As fears of Britain's exit (Brexit) from the European Union (EU) receded with growing optimism amongst the 'remain' camp, gold prices dropped to its two-week low on Wednesday, reported Reuters. Both spot gold and the U.S. gold futures were down by 0.2 percent and $4 an ounce, respectively.
At 3:00 pm India time, spot gold was $1265.95 an ounce and the U.S. gold futures for August delivery was at $1268.50, said the report.
Wednesday's fall in gold prices was the biggest in nearly a month. The yellow metal was, in fact, at a two-year high last week.
Naeem Aslam, chief market analyst at ThinkForex, told Reuters that the low prices witnessed over the last two days had heavily factored in Britain's 'remain' vote and not the 'leave.' "Brexit is still the biggest threat," he noted, adding that the "markets are already celebrating premature victory (for the Remain side) and that is a major concern for us."
Highlighting the connection between the bullion and the Brexit, analysts said that Britain leaving the bloc meant that Europe as a continent could slip back to the recession phase. This would put the world economy under undue pressure and further prompt hoarding of the yellow metal as safe asset, thereby hiking its prices.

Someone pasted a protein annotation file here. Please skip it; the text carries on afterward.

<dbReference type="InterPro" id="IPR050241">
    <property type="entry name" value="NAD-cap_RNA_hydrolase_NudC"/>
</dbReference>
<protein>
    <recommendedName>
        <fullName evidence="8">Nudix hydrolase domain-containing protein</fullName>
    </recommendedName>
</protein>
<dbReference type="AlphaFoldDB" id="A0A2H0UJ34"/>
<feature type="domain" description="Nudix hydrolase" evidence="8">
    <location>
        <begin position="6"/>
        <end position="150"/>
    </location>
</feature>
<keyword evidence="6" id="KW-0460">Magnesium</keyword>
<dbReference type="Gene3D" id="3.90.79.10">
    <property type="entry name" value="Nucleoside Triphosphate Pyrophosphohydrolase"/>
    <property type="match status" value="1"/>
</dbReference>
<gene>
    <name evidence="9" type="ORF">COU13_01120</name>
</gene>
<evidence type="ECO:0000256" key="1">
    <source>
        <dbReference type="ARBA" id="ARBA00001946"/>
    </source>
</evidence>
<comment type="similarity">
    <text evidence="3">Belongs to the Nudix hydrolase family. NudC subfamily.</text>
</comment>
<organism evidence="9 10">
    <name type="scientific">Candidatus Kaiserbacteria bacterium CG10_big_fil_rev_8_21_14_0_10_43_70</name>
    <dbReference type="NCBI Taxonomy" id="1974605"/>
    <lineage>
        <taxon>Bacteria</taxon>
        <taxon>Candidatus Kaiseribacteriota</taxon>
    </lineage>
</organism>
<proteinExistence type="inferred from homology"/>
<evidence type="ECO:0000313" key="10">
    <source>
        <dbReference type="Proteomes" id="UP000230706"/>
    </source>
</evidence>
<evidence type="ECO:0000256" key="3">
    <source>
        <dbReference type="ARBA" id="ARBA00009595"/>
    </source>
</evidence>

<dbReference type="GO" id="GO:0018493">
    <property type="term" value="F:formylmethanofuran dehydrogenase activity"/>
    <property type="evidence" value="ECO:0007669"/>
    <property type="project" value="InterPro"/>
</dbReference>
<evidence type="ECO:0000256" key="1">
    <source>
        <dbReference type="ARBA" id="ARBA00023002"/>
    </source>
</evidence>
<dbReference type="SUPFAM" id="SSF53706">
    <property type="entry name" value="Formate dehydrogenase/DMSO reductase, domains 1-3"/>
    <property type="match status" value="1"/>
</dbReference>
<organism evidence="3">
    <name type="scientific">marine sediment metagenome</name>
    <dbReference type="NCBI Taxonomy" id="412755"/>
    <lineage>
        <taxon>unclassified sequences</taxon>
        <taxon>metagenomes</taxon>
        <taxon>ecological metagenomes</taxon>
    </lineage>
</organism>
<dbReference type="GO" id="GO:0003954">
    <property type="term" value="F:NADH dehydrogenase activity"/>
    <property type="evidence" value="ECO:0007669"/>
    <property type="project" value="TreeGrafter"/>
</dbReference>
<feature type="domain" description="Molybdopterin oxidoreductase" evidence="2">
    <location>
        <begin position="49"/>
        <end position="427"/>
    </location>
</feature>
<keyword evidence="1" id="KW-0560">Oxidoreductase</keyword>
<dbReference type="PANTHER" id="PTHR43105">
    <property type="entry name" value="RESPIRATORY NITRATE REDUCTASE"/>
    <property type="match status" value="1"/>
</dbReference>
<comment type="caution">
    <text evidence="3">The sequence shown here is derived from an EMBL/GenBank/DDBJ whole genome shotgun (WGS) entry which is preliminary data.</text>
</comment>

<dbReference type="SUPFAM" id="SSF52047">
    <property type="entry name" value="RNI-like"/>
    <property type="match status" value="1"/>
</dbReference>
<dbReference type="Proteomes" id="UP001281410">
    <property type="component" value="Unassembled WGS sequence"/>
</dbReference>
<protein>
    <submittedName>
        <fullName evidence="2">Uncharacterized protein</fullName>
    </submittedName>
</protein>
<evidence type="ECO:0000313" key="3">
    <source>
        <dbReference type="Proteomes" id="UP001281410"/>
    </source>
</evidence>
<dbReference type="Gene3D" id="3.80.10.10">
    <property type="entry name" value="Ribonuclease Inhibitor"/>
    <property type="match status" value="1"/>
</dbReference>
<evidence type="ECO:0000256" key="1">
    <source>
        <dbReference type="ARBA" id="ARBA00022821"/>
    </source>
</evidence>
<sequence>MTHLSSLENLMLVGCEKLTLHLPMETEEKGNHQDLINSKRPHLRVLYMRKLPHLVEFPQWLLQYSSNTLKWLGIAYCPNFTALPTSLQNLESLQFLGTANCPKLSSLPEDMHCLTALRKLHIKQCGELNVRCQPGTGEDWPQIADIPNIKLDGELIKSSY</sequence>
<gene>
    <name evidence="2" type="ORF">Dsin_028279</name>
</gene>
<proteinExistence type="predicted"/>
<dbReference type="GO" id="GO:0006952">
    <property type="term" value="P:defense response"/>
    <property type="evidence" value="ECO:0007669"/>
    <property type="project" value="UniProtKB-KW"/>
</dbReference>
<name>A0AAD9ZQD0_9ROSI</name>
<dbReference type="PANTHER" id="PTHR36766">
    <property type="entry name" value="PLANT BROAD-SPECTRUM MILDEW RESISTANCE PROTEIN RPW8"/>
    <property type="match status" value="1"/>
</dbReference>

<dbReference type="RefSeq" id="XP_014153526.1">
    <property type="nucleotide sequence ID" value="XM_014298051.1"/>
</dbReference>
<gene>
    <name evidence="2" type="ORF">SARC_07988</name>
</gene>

The range that gold could hover around, whatever the outcome of the U.K's EU referendum on June 23, is riskier on the upside than the down, Marex Spectron said in a statement. If U.K leaves the EU, gold could inch up to as high as $1,350 in the medium term, and not more than $25 if it remains, he said.
Setting a near three-year record, holdings in SPDR Gold shares rose from 0.39 percent to 912.33 tonnes on Tuesday, said Reuters. SPDR is the world's largest gold-backed exchange traded fund.